|Early morning fishing, Jisr-a-Zarqa|
I’ve spent the past 4-5 months doing fieldwork in a densely populated town on the Israeli coastline. Jisr-a-Zarqa (Jisr), the only exclusively Arab town on the Israeli coastline, is economically distressed and densely populated – 14,500 people live in an area of 1.6km2. It has high unemployment and many families live below the poverty line. About 30 artisanal fishermen (all with families), live in the town of Jisr. They have huts (where they store their fishing gear – gill nets and long lines) in Jisr’s ‘fishing village’ which is located on Jisr’s undeveloped shoreline. Five years ago, one of the fishermen turned his hut (without planning permission) into a restaurant – serving freshly caught fish at weekends. Since 2010, the Israeli government have been putting together a new development plan for Jisr, but it has not yet been implemented. Many of the changes involve development of the shoreline, including deepening and enlarging the harbour, replacing the fishing huts with ‘nicer’ buildings and restaurants, and building a coastal walkway along the beach. The beach in Jisr is designated as a national park (where it is permitted to have developments, such as restaurants), in contrast to the adjoining Taninim nature reserve, where the purpose is conservation of the environment and where no development is allowed. The shoreline is owned by the Israeli Land Authority (RAMI).
|Popular local swimming hole, Jisr a Zarqa|
The research I’m doing is a pilot project which aims to explore perceptions of litter in Jisr (both town and fishing village), identify the main challenges to the prevention of litter (including derelict fishing gear) on Jisr’s beach and in its sea, and to identify approaches that could reduce the marine and coastal litter in Jisr’s fishing village area. Although the importance of research into perceptions of marine litter has increased in recent years, there is actually very little in-depth qualitative research on perceptions of marine litter. Research to date has tended to use quantitative surveys to explore such perceptions.
|Bathing beach litter, Jisr a Zarqa|
So far, I’ve carried out in-depth interviews with 6 local fishermen and 5 representatives of two institutional structures directly relevant to the governance of Jisr’s shoreline – the Israel National Park Authority (Rashut HaTeva ve HaGanim) and Jisr’s local council. One of the main objectives of the pilot project is to provide insights into how artisanal fishermen perceive marine litter and their awareness of its impact on their fishing activities and the marine environment. As I started interviewing the fishermen (in Arabic, with the help of Mona Sabbah, an Arabic-speaking research assistant), it became increasingly evident that their relationships with the governing institutions (and the relationships between those institutions) were directly relevant to the challenges to the prevention of litter on Jisr’s shoreline. In short, and unsurprisingly, the underlying historical, cultural, social and political context matters a lot. Understanding this local context is crucial in providing guidance on whether certain measures to reduce marine litter would work or not.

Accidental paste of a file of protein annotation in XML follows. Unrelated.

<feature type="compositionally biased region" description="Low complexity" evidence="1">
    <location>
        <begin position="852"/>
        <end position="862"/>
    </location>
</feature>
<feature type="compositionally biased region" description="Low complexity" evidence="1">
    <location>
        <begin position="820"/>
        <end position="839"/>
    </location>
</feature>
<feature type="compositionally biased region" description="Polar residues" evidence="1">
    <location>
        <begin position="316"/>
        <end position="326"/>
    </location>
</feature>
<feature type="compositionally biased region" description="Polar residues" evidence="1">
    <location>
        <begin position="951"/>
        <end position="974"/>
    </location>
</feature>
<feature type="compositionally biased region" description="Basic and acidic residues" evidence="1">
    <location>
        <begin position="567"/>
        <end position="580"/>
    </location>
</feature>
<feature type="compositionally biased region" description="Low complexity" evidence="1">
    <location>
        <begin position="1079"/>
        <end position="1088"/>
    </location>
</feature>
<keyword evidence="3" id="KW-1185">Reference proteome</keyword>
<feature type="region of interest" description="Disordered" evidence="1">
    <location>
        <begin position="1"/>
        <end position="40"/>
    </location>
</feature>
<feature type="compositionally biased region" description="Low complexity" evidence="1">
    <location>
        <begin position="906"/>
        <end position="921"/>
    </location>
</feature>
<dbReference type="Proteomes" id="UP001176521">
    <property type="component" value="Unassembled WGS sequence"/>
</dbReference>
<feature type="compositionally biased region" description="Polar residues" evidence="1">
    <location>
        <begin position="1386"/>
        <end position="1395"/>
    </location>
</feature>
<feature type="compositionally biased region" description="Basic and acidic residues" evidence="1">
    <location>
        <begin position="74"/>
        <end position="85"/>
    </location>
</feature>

For example, there are usually no bins on, or near, the beach. People who visit the beach (locals and non-locals alike) generally leave their litter behind them. The initial fishermen I interviewed complained that they don’t have a big skip nearby, and alleged that the council has refused to provide them with one. However, when a skip appeared a few weeks ago (put there by the Israel National Parks Authority (INPA)), it lasted about a week before it was burnt. Some of the fishermen had been using it, and so had employees of the INPA, who recently started to regularly clean the beach. So why was it burnt?
|The INPA skip - before and after|
The in-depth interviews helped me to understand that most of the fishermen are hugely distrustful and suspicious of the INPA. There is an ingrained fear of (government-driven) improvement of an area leading to dispossession and loss of control – over land and over resources. Environmental protection is perceived as a poorly disguised tool of oppression. The fishermen’s narrative goes like this: ‘the INPA and the government only want to clean this place up so they can clear us (the fishermen) out of here and have it for themselves’. The historical context here is crucial: Arab Palestinians in Israel have a very complex and difficult relationship with the land. As one person (not from Jisr) put it to me – ‘It is yours, but it’s not yours, so you don’t care at the same time as you do care. You love the place, but hate the place. You want to see it clean, but you f*!^ it up.’
|High school students collecting litter from road leading to Jisr's beach|
These insights have important practical relevance if we think about what measures might be effective to reduce marine litter on Jisr’s shoreline. It’s certainly not as simple as putting bins on or near the beach (the council tried that three years ago – they were burnt too). Before bins are put there, questions should be asked, such as:
· Who is providing the bins?
· What kind of relationship do the fishermen have with the institution that is putting the bins there?
· What institution(s) (if any) do they trust, and under what circumstances?
· What would need to change in order to prevent bins on the beach being vandalised?
In short, we need to understand the values, worldviews and norms of local coastal users so that we can figure out what kind of policy interventions will work – and which ones will most definitely not.
|Sunset, fishermen's beach, Jisr a Zarqa|